We spend a decent bit of our budget on our food. Food sustains us. It’s the one thing that affects our body more than anything else. We need to it survive. We are happy to spend the money on something important.
The saying goes, either you spend the time at the doctor or you spend it in the kitchen. Apparently, either you spend it couponing or in the kitchen. But you will spend the time.

Nothing in life is truly free.

Advertisements

Read Full Post »

The best way to eat chocolate chip cookie dough ice cream is out of the container, sorting through cream and chips and eating the cookie dough pieces until they are gone. I try to eat a bite or two of plain ice cream in between, and eat it all evenly.
But I can’t help myself. I just have to eat the cookie dough.

This rule applies no matter what kind of chocolate chip cookie dough ice cream you are eating. Classic, conventional cow dairy ice cream with wheat/gluten based cookie dough, OR the wonderful, fabulous coconut milk ice cream with gluten-free cookie dough.

Both are great, both have to be eaten this way, in my opinion.

But a question remains for me. How would I have felt about the coconut milk cookie dough ice cream before I was gluten and dairy free? Would it have still be as good, or is it only after not having for a year that I enjoy it so much?
In this particular case, with this ice cream, I’m pretty sure its darn good even if you eat dairy.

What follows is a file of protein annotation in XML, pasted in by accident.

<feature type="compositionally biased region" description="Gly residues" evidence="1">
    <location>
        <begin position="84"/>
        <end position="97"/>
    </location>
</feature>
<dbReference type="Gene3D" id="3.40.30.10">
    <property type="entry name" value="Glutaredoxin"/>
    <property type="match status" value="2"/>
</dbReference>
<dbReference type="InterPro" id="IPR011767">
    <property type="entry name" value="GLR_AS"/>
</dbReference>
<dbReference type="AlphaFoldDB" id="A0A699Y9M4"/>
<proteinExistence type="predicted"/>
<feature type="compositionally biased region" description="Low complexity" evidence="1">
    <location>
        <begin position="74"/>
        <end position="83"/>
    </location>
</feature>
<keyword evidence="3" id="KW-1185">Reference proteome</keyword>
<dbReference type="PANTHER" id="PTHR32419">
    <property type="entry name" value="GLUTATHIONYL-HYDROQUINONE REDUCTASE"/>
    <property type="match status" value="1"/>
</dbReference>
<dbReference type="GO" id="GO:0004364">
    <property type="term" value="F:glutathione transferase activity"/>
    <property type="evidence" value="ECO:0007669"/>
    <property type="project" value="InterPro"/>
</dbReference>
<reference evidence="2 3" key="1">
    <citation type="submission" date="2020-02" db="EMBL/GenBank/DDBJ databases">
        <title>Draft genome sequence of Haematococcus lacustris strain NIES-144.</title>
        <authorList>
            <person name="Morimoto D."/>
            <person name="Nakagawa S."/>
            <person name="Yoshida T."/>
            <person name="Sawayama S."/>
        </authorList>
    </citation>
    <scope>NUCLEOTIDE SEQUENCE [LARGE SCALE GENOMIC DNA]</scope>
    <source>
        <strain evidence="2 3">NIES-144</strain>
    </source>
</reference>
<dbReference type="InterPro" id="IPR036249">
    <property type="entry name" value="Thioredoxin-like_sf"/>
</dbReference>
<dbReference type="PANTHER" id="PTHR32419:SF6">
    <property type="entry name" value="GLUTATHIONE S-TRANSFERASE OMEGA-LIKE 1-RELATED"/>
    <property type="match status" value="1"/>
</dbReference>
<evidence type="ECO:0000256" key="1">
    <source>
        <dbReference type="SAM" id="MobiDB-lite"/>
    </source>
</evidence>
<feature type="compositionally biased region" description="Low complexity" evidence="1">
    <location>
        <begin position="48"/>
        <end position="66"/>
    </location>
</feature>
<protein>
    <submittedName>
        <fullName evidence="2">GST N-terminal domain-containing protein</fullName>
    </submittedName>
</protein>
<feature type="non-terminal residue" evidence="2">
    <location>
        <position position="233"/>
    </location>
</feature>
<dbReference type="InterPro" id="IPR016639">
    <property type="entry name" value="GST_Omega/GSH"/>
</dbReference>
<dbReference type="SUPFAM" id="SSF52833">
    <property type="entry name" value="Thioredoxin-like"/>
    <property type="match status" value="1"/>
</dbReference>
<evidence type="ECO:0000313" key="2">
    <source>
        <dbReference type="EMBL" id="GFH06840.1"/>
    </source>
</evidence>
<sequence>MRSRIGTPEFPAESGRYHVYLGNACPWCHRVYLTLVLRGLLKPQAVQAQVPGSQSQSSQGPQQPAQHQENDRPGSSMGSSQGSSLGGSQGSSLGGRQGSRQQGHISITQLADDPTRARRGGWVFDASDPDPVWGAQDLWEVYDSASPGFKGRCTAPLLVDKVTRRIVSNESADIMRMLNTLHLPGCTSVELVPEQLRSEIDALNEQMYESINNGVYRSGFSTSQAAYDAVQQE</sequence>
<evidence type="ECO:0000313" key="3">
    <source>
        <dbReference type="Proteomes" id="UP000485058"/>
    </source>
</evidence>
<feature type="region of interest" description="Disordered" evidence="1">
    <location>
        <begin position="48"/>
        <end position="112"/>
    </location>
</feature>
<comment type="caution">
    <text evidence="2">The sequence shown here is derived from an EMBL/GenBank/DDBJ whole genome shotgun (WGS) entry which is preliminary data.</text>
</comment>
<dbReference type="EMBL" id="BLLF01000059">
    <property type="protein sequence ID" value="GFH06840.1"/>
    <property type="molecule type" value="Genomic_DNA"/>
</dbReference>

But that question can be an important one for someone comtemplating going gluten-free. Before we went gluten-free, I still tended to enjoy exploring different types of food and health-nutty type trends. But I was always annoyed when people tried to pass off a replacement as the exact thing as the original. It just amplifies the feeling that you are eating something less, not the “real thing”.

A dear naturopath friend of ours always did this, and I see it as a turn off. She told a mutual friend that tofu was like “cheese”. Uh… well, it is formed in similar ways in a sense, but we all know it ain’t nothing like cheese. The right seasonings and it could taste similar, but it doesn’t melt and it isn’t stretchy. Replacing an Indian dish like Mattar Paneer is the only instance I can think of that it is simiar to cheese in texture and usage. So of course, this mutual friend was very skeptical of everything else she said.

Once she told me that mashed avocado was just like butter on bread, only green. I disliked avocados and guacomole for years after that. Now I love them. But my view of them had been tainted by someone telling me they were supposed to taste like butter on bread. Maybe it’s like when you take a drink of your water glass and accidently pick up someone’s tea or coffee. It tastes terrible because you were expecting water and your brain was ready to process that. At least, that happens to me.